IMO, yes. I had the shop upgrade my Defy when I bought it, and with the trade-in on takeoffs the upgrade was $750, but even a grand would be worth it. The way I see it, wheels or a power meter can be upgraded later more easily than upgrading to di2. Guy I ride with has had his di2 for four years and has never had to adjust it once, just charge and ride. I went through four rear shift cables last year (three on one bike, one on another), not having to ever worry about cable issues is def worth it to me, not to mention the other benefits, ease of shifting out of the saddle, changing screens with the hood buttons, etc.
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Old 03-31-20, 07:22 AM
  #44  
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This thread makes me wonder what I'm missing out on with my mechanical shifting...

Just not enough to spend any money to find out, which when I look around at other people's bikes, is the same as most people.
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Old 03-31-20, 10:44 AM
  #45  
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Originally Posted by Rides4Beer View Post
No doubt, now I need to upgrade the gravel bike. I rode it yesterday for the first time in a couple of weeks, and I def missed the di2.



IMO, yes. I had the shop upgrade my Defy when I bought it, and with the trade-in on takeoffs the upgrade was $750, but even a grand would be worth it. The way I see it, wheels or a power meter can be upgraded later more easily than upgrading to di2. Guy I ride with has had his di2 for four years and has never had to adjust it once, just charge and ride. I went through four rear shift cables last year (three on one bike, one on another), not having to ever worry about cable issues is def worth it to me, not to mention the other benefits, ease of shifting out of the saddle, changing screens with the hood buttons, etc.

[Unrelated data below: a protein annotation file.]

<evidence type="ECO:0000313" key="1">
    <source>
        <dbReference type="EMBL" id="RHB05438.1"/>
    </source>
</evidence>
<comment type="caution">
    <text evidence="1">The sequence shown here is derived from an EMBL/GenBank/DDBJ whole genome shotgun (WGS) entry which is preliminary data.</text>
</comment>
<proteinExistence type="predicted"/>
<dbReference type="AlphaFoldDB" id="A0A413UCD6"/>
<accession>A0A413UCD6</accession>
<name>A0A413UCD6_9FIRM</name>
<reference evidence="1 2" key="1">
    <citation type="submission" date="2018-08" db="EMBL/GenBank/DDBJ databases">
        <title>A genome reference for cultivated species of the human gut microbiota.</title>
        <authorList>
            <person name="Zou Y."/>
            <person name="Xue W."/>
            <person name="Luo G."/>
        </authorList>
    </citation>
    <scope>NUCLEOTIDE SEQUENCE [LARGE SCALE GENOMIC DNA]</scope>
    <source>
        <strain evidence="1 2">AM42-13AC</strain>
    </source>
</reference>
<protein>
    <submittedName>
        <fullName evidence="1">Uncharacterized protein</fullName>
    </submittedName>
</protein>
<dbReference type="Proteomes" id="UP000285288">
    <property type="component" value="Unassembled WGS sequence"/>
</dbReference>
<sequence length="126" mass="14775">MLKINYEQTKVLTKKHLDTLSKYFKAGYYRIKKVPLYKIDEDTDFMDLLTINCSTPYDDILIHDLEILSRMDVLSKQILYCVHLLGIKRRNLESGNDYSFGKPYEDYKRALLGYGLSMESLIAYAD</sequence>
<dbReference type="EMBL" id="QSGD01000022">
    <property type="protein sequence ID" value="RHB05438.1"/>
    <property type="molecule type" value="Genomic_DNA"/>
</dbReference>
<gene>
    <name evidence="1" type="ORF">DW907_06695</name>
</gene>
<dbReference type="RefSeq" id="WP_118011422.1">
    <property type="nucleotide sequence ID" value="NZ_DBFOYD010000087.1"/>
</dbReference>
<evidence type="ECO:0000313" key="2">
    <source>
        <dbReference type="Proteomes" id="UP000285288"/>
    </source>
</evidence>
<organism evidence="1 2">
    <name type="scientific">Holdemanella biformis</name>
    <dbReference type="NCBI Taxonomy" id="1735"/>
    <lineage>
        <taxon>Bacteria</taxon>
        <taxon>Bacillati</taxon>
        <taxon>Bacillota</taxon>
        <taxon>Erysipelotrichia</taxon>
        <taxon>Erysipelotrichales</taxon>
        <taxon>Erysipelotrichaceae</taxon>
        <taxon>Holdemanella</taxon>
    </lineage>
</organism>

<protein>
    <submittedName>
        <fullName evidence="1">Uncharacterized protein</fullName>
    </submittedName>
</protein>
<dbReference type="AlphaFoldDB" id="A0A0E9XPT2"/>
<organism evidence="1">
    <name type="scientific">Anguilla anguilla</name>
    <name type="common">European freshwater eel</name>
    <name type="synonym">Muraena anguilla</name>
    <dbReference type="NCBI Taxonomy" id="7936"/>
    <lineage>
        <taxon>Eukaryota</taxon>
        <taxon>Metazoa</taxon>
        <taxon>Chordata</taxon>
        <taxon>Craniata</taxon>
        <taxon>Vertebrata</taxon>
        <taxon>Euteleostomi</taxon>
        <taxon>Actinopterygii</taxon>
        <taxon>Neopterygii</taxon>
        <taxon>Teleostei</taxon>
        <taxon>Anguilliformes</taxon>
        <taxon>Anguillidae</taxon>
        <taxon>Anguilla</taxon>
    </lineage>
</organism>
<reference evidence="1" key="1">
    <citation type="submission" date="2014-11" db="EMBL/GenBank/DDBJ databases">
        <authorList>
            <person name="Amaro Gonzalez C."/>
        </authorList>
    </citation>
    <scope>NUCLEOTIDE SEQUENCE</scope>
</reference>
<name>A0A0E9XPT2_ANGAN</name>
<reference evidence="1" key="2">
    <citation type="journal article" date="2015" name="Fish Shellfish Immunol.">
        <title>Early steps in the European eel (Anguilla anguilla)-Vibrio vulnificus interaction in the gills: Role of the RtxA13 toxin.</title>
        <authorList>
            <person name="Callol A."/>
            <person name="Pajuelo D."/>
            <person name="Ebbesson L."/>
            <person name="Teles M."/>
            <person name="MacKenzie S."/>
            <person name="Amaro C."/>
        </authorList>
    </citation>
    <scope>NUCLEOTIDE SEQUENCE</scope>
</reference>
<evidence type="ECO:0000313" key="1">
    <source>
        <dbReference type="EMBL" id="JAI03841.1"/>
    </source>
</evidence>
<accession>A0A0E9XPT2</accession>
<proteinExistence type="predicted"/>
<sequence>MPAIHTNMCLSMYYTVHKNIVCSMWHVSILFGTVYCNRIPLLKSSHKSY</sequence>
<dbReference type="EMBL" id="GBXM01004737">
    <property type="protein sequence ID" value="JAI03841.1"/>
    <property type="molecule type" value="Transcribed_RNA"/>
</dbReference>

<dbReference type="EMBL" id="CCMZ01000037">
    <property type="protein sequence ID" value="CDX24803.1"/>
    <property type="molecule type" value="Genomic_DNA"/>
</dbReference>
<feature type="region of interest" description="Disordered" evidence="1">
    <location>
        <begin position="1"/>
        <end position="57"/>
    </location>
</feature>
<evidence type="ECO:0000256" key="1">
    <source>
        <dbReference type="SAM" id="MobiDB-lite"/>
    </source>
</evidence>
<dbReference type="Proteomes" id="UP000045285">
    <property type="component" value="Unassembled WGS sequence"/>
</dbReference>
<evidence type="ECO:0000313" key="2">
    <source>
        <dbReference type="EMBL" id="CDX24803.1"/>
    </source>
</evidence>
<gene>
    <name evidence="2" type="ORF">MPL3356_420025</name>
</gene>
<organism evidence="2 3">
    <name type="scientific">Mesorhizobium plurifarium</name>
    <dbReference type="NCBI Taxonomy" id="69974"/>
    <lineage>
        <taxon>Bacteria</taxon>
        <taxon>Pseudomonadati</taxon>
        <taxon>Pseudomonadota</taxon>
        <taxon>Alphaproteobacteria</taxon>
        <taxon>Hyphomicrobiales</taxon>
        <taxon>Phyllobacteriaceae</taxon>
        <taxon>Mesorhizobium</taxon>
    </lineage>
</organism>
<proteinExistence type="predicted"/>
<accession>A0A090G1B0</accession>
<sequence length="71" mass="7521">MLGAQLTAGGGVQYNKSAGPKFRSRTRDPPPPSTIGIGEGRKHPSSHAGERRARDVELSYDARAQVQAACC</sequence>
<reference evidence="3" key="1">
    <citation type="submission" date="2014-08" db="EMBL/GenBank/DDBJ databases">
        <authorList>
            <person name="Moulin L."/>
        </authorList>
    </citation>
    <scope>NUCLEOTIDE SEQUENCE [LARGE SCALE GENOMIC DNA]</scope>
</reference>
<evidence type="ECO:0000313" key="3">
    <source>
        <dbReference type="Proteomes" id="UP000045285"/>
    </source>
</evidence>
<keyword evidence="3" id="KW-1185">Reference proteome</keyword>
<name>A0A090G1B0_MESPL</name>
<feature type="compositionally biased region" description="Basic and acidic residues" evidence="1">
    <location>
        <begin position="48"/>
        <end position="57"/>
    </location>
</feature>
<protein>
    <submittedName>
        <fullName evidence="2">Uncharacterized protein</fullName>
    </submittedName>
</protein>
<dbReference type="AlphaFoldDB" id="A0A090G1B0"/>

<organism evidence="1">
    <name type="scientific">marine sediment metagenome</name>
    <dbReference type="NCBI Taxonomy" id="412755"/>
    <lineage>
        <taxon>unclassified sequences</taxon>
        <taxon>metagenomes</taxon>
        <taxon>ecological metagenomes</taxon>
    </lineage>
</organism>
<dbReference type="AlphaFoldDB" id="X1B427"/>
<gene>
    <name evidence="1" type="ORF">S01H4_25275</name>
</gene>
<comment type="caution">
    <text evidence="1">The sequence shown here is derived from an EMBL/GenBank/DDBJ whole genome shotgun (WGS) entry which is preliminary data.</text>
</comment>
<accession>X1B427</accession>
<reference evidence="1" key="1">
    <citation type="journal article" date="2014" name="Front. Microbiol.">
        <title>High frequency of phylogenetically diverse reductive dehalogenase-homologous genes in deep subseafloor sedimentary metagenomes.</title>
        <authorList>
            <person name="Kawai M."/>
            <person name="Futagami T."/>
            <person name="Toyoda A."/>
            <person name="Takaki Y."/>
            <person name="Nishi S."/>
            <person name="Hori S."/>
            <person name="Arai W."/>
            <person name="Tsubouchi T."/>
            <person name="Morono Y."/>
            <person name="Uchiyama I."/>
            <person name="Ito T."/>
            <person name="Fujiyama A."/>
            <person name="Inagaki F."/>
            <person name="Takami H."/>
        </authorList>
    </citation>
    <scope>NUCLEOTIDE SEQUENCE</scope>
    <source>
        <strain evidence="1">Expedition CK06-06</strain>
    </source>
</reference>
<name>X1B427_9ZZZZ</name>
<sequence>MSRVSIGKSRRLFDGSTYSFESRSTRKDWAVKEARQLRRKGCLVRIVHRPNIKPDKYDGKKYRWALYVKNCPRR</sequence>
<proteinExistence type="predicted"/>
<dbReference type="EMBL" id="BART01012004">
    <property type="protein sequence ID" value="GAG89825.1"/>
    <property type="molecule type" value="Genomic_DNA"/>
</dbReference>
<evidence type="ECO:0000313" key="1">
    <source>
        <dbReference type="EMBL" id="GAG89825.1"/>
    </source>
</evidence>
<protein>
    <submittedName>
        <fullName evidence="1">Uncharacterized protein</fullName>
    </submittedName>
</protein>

​​​​​​For a gravel bike, it makes even more sense.
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Old 03-31-20, 10:45 AM
  #46  
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Originally Posted by kingston View Post
This thread makes me wonder what I'm missing out on with my mechanical shifting...

Just not enough to spend any money to find out, which when I look around at other people's bikes, is the same as most people.
​​​​​​You get to tell eBike people you get a thousand miles to a charge and something must be wrong with theirs.
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Old 03-31-20, 01:22 PM
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Originally Posted by kingston View Post
This thread makes me wonder what I'm missing out on with my mechanical shifting...
Just not enough to spend any money to find out, which when I look around at other people's bikes, is the same as most people.